- Do not take aspirin (salicylic acid), non-steroidal, anti-inflammatory medications (NSAIDs) such as Motrin®, Aleve®, Advil®, etc. as these can all increase the risk of bleeding. Unless your healthcare team tells you otherwise, you may take acetaminophen (Tylenol).
- Do not floss or use toothpicks and use a soft-bristle toothbrush to brush your teeth.
Fatigue is very common during cancer treatment and is an overwhelming feeling of exhaustion that is not usually relieved by rest. While on cancer treatment, and for a period after, you may need to adjust your schedule to manage fatigue. Plan times to rest during the day and conserve energy for more important activities. Exercise can help combat fatigue; a simple daily walk with a friend can help. Talk to your healthcare team for helpful tips on dealing with this side effect.
Mouth Ulcers (Sores)
Certain cancer treatments can cause sores or soreness in your mouth and/or throat. Notify your doctor or nurse if your mouth, tongue, inside of your cheek or throat becomes white, ulcerated or painful. Performing regular mouth care can help prevent or manage mouth sores. If mouth sores become painful, your doctor or nurse can recommend a pain reliever.
- Brush with a soft-bristle toothbrush or cotton swab twice a day.
- Avoid mouthwashes that contain alcohol. A baking soda and/or salt warm water mouth rinse (2 level teaspoons of baking soda or 1 level teaspoon salt in an eight ounce glass of warm water) is recommended 4 times daily.
- If your mouth becomes dry, eat moist foods, drink plenty of fluids (6-8 glasses), and suck on sugarless hard candy.
- Avoid smoking and chewing tobacco, drinking alcoholic beverages and citrus juices.
Loss or Thinning of Scalp and Body Hair (Alopecia)
Your hair may become thin, brittle, or may fall out. This typically begins two to three weeks after treatment starts. This hair loss can be all body hair, including pubic, underarm, legs/arms, eyelashes, and nose hairs. The use of scarves, wigs, hats and hairpieces may help. Hair generally starts to regrow soon after treatment is completed. Remember your hair helps keep you warm in cold weather, so a hat is particularly important in cold weather or to protect you from the sun.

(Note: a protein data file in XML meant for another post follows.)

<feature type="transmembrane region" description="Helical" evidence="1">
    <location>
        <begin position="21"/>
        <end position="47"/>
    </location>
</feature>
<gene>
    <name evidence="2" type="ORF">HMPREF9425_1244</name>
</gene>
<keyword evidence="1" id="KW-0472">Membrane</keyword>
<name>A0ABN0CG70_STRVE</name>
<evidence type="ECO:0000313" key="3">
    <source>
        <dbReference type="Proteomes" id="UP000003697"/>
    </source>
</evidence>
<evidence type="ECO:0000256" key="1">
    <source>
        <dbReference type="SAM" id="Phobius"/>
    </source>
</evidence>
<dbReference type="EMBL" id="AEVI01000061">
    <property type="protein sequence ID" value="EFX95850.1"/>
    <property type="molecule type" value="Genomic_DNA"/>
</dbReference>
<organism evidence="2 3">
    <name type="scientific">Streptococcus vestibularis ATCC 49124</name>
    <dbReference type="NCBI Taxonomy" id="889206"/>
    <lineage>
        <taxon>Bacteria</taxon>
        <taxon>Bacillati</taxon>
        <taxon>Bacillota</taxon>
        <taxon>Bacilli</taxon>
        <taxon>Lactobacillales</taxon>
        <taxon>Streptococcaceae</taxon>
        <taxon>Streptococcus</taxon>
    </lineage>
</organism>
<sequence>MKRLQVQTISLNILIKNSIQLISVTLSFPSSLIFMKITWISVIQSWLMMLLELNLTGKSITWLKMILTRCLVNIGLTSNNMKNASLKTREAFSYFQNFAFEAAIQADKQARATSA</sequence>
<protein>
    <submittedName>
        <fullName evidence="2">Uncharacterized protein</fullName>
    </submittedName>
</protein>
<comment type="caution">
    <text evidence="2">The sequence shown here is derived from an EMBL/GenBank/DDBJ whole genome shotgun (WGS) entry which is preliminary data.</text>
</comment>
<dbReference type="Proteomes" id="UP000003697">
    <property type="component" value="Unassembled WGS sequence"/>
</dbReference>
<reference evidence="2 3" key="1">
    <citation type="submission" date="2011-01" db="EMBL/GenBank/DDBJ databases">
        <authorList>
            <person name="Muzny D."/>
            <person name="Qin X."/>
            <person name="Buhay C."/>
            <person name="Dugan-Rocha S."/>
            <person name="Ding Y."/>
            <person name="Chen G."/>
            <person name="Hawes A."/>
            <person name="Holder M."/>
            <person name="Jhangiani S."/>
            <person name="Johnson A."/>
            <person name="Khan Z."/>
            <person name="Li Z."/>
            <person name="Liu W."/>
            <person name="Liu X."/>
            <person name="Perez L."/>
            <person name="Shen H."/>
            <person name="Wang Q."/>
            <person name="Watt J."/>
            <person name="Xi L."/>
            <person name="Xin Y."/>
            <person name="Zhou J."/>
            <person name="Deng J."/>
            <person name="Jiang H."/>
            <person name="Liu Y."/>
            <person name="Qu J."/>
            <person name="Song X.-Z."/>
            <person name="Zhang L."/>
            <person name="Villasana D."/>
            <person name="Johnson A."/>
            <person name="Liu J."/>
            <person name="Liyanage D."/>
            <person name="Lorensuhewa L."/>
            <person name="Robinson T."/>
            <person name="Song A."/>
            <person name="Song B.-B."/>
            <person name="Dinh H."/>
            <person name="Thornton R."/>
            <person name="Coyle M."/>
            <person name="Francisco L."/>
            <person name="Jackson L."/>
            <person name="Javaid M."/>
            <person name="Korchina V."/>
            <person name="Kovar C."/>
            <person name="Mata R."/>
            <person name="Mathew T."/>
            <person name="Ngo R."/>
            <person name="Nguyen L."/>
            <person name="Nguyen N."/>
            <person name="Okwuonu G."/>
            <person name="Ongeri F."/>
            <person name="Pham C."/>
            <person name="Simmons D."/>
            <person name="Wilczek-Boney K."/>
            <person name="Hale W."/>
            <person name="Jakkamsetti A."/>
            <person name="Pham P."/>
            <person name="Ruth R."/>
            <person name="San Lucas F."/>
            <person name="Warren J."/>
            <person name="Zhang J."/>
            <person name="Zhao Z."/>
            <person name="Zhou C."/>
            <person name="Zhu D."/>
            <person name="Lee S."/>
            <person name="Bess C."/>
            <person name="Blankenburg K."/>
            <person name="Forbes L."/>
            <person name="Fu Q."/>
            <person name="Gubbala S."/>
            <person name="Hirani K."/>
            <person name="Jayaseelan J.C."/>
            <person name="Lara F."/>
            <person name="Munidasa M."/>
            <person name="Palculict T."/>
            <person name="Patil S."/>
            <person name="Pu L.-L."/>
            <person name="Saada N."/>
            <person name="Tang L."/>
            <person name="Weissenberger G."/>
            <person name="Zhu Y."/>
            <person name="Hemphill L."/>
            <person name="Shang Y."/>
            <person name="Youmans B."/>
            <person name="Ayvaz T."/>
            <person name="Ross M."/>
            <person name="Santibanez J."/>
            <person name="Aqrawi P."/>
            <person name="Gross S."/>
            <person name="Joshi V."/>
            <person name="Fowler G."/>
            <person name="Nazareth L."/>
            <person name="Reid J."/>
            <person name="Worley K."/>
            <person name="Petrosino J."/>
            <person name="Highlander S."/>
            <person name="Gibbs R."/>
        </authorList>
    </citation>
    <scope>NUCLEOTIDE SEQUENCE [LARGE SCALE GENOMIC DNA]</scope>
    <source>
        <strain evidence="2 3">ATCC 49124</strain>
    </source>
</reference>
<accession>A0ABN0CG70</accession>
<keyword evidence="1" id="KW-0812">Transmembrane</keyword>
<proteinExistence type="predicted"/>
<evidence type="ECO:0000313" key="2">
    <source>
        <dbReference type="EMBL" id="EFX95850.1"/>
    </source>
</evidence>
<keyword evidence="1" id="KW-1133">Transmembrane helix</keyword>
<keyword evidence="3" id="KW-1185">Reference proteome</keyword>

Decrease in Appetite
Nutrition is an important part of your care. Cancer treatment can affect your appetite and, in some cases, the side effects of treatment can make eating difficult. Ask your nurse about nutritional counseling services at your treatment center to help with food choices.
- Try to eat five or six small meals or snacks throughout the day, instead of 3 larger meals.
- If you are not eating enough, nutritional supplements may help.
- You may experience a metallic taste or find that food has no taste at all. You may dislike foods or beverages that you liked before receiving cancer treatment. These symptoms can last for several months or longer after treatment ends.
- Avoid any food that you think smells or tastes bad. If red meat is a problem, eat chicken, turkey, eggs, dairy products and fish without a strong smell. Sometimes cold food has less of an odor.
- Add extra flavor to meat or fish by marinating it in sweet juices, sweet and sour sauce or dressings. Use seasonings like basil, oregano or rosemary to add flavor. Bacon, ham and onion can add flavor to vegetables.
This medication can cause liver toxicity, which your healthcare provider will monitor for using blood tests. Notify your healthcare provider if you notice yellowing of the skin or eyes, your urine appears dark or brown or pain in your abdomen, as these can be signs of liver toxicity.
Exposure of an unborn child to this medication could cause birth defects, so you should not become pregnant or father a child while on this medication. Effective birth control is necessary during treatment. Even if your menstrual cycle stops or you believe you are not producing sperm, you could still be fertile and conceive. You should consult with your healthcare team before breastfeeding while receiving this medication.